The trouble with wine is that many people find it hard to choose the right one, according to Torben Mottes, vice president of product management at wine app Vivino.
Unless they’re au fait with regions, producers, appellations, vintages, grape varieties and so on, the process can be pretty intimidating for the average consumer. What they need in order to pick with confidence, says Mottes, is information and advice - and here, they quickly run into another problem:
More than 75% of wines available are never rated by experts, leaving wine drinkers with little information about most of the wines they are considering drinking.
This is the idea behind Vivino: the app’s community of almost 14.5 million users rely on each other for crowdsourced ratings and reviews of wines. In order to access information on a specific wine, all the user needs to do is take a photo of a bottle’s label using their smartphone.
The snap is processed using Vuforia, a Qualcomm-owned image recognition engine, compared and matched with other images held in Vivino’s back-end database, and information on that particular wine is returned to the app user.
The user can save details of the wines they like (or conversely, hate), access online wine merchants who will sell them more and receive recommendations about other wines they might like to try.
That’s all well and good when you’re buying wine from a supermarket or store, of course, but what about when you’re selecting a wine in a restaurant? To assist users in this situation, where they typically have access to a wine list but not the bottle itself, Vivino launched a restaurant wine list scanner in November 2014.
This, Mottes explains, relies on optical character recognition (OCR) technology, ABBYY - but works in much the same way as the app’s Vuforia-based label scanning process. When a user takes a photo of a wine list, the image is compressed and sent from their phone or tablet to the ABBYY FineReader Engine system installed on Vivino’s back-end server. There, the text is extracted and keywords are compared against entries in the Vivino database.
Once matches have been found, the results are returned to the user, superimposed on the image they originally created and submitted. By tapping on a particular wine name on this image, they can access a page containing more detailed information about it.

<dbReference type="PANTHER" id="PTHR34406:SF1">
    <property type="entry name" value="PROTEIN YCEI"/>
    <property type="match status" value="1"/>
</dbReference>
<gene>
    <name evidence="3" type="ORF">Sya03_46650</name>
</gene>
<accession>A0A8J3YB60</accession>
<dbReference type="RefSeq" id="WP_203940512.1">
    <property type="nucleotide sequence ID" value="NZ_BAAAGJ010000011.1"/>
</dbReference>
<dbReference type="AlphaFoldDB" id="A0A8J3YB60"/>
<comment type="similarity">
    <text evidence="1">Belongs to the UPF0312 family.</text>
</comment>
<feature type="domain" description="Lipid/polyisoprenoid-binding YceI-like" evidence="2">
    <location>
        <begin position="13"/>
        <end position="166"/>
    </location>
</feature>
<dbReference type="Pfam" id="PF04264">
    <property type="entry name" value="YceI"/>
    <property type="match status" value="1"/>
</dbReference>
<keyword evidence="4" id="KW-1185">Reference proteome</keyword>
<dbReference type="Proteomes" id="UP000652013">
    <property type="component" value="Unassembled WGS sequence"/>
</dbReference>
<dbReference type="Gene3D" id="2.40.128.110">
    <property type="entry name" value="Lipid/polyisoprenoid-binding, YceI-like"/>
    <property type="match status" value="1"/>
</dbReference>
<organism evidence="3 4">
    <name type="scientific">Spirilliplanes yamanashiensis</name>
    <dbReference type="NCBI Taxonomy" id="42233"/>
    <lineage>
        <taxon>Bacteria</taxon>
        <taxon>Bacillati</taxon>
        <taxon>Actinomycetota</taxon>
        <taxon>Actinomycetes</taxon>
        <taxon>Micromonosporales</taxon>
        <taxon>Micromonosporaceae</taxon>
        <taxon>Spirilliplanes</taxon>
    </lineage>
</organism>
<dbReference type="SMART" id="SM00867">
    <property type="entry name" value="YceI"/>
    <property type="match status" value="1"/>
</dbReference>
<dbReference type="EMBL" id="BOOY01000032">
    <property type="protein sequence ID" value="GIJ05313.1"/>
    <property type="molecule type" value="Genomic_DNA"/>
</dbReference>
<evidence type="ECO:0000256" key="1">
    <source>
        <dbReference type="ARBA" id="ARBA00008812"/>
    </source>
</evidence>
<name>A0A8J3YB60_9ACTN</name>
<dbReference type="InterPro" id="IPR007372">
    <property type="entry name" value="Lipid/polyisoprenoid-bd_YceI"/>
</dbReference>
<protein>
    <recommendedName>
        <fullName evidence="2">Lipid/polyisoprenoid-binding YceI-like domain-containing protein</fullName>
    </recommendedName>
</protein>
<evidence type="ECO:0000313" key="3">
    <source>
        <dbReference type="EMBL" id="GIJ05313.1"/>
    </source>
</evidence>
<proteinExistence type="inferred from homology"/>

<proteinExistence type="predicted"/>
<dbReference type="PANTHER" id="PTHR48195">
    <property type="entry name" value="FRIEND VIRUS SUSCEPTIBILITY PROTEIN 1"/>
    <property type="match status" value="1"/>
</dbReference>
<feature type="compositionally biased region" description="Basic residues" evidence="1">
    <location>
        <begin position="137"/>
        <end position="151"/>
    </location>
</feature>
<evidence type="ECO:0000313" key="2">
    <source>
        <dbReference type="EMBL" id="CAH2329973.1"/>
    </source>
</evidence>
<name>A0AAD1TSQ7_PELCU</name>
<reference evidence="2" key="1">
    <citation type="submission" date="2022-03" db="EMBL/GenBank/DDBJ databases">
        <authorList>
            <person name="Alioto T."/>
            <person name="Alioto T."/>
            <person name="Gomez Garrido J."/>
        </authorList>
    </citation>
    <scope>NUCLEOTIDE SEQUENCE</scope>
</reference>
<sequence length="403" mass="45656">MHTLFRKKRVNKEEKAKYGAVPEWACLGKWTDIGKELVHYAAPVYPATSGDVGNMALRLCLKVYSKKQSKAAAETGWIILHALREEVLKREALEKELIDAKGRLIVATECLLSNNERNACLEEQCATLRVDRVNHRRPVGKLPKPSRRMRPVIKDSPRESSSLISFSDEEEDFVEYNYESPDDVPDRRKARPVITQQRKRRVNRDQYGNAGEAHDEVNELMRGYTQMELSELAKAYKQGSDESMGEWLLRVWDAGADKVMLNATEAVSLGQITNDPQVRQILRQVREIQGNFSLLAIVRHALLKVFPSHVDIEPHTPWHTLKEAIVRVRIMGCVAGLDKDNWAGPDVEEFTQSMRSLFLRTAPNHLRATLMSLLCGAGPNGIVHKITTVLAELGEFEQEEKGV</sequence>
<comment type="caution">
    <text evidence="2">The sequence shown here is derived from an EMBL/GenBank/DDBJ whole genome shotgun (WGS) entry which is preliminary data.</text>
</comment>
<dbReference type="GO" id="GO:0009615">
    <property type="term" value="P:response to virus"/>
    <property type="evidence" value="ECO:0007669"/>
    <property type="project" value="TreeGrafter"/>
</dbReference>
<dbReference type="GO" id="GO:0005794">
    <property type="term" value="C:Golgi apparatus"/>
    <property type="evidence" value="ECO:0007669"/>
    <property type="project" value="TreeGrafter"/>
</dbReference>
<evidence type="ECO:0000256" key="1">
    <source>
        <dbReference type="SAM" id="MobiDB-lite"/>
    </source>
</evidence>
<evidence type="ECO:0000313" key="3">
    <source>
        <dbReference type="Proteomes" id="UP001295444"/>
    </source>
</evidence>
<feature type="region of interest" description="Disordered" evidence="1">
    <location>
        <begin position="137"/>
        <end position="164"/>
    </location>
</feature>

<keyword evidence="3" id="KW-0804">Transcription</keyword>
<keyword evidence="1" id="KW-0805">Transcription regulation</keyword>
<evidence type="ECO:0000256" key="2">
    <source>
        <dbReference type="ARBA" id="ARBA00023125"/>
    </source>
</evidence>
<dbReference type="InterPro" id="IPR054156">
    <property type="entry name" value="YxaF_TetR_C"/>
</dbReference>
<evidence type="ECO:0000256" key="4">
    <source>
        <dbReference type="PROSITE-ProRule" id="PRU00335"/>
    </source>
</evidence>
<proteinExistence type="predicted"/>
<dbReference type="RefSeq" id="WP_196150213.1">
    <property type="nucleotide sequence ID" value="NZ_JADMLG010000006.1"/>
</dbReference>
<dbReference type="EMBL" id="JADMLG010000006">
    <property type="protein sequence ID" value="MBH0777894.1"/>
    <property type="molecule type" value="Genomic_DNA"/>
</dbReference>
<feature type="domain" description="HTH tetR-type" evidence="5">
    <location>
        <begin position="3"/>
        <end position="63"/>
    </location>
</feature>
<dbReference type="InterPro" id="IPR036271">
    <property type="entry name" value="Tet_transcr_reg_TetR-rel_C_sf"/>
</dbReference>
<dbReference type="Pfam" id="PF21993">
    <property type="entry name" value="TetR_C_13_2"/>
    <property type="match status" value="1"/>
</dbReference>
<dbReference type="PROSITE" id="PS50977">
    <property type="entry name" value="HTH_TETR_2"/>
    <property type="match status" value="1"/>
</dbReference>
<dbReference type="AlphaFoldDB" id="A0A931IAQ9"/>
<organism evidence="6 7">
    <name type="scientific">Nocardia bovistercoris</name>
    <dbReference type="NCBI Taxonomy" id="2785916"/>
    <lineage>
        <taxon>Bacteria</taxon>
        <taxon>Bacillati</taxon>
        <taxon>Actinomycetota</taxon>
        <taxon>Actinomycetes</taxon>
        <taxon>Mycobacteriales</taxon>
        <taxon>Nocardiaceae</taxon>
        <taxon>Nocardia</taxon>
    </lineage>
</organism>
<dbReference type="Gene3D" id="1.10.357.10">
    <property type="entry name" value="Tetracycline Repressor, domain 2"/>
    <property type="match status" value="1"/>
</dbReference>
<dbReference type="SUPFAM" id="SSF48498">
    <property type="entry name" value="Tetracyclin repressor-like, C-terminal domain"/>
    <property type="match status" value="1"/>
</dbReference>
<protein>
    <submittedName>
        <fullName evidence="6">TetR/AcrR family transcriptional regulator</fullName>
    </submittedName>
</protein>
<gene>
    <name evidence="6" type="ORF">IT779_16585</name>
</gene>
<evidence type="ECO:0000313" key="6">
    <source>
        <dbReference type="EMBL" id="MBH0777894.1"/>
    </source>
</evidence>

But why would one not simply ask the sommelier, asks diginomica, in full-on Dowager Countess mode? (In our defence, we graciously set aside the question of whether fiddling with one’s smartphone in a restaurant setting isn’t irredeemably vulgar.) Says Mottes:
There’s a couple of things to consider here. First, the audience we’re targeting is really the average wine consumer, not the affluent wine consumer - so that means users may be looking for help in restaurants where there might not be a sommelier to give them guidance.
Second, what we also hear is that people feel intimidated talking to the sommelier. They tell us, ‘I don’t have the right words to say what I like and therefore I’d rather rely on an app that knows a bit about me to tell me what I’d like.’ And, if the sommelier suggests something above your price-point, you feel like you have to buy it, because they’ve recommended it.
A few factors guided the choice of ABBYY for Vivino’s OCR capabilities, says Mottes. The most important were speed of response and recognition accuracy, he says: once they’ve submitted their photo via the app, users expect to receive results on the right wines in a matter of seconds, he says. But another important factor was the technology’s ability to handle and interpret images captured in the low-light settings often found in restaurants.
Clearly, this function will ruffle the feathers of some sommeliers and wine-savvy waiting staff (as a recent article from the Chicago Tribune illustrates) and your diginomica correspondent’s still not happy about smartphone use in restaurants - but Vivino’s a hit with users.
At the time of writing, its database contains 13 million reviews and 40.7 million ratings of 8.3 million wines from almost 208,000 wineries worldwide and, in January, the company pulled in a $25 million funding round led by Moet Hennessey CEO Christophe Navarre, to add to the $10.3 million it raised in 2013.
By the end of 2016, Mottes says, the company aims to have grown its user base to 25 million (from 13 million at the end of 2015), in what it clearly hopes will be a vintage year.